What Qualifies as Excessive Force?
There have been many high-profile cases of police brutality making the national news lately, with allegations of excessive force being a common factor. But what exactly qualifies as excessive force?
It is understood that police officers often have to use some level of force to subdue their suspects. Many people being arrested under suspicion of committing a crime are not particularly eager to be handcuffed and will do everything they can to get away from officers. It is up to those officers to determine quickly the reasonable level of force in any given situation. This makes excessive force a rather gray area. Where do law enforcement agencies draw the line?
Some uses of force are banned completely in certain jurisdictions. For example, the 2014 death of Eric Garner in New York involved a police officer using an illegal chokehold, which has been proven to be extremely dangerous for subdued suspects.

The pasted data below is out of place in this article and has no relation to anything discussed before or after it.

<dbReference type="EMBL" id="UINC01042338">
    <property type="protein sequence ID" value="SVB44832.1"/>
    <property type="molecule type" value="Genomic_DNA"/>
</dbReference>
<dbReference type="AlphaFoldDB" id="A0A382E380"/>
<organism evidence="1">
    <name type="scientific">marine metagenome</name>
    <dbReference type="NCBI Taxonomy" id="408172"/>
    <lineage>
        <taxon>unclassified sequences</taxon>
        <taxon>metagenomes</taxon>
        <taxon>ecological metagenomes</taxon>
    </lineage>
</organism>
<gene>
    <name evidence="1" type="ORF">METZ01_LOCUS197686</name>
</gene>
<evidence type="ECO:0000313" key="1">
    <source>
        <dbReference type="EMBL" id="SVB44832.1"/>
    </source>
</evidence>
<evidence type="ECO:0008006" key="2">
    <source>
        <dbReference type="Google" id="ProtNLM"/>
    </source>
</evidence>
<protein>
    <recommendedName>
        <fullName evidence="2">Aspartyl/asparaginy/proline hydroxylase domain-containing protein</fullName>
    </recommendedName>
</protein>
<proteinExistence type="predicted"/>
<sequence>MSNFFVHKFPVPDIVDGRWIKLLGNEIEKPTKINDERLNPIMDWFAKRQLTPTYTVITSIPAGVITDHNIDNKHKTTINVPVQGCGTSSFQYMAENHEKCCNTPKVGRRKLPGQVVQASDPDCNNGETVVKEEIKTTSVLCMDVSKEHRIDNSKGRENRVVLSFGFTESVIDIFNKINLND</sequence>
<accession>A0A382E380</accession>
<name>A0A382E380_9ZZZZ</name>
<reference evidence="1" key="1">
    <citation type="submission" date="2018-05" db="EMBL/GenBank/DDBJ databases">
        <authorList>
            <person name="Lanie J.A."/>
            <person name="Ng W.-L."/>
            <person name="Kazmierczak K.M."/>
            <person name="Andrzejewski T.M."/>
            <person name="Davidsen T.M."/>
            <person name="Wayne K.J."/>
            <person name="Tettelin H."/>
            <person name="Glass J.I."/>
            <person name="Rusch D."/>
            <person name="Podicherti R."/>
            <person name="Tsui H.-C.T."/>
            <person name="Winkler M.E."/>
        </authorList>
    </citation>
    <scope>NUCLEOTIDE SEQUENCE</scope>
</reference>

Excessive force is tough to define
Other recent cases involving officers discharging their weapons have also raised the question of what constitutes excessive force. Any time a police officer uses a firearm, the incident is subject to review and the officer is placed on administrative duty pending the completion of the investigation. Again, it is generally understood that officers will have no choice but to use their weapons in some cases, especially if they face immediate danger or the suspect is a legitimate threat to cause harm to other people. But in some cases, such as the recent South Carolina case of a police officer shooting an unarmed suspect in the back as he ran away, use of the firearm may be considered excessive.
Ultimately, there is no single definition of excessive force. Each incident of force has to be analyzed individually. But usually, the basic guideline is any level of force greater than the force being used (or threatened to be used) by suspects against officers is considered excessive.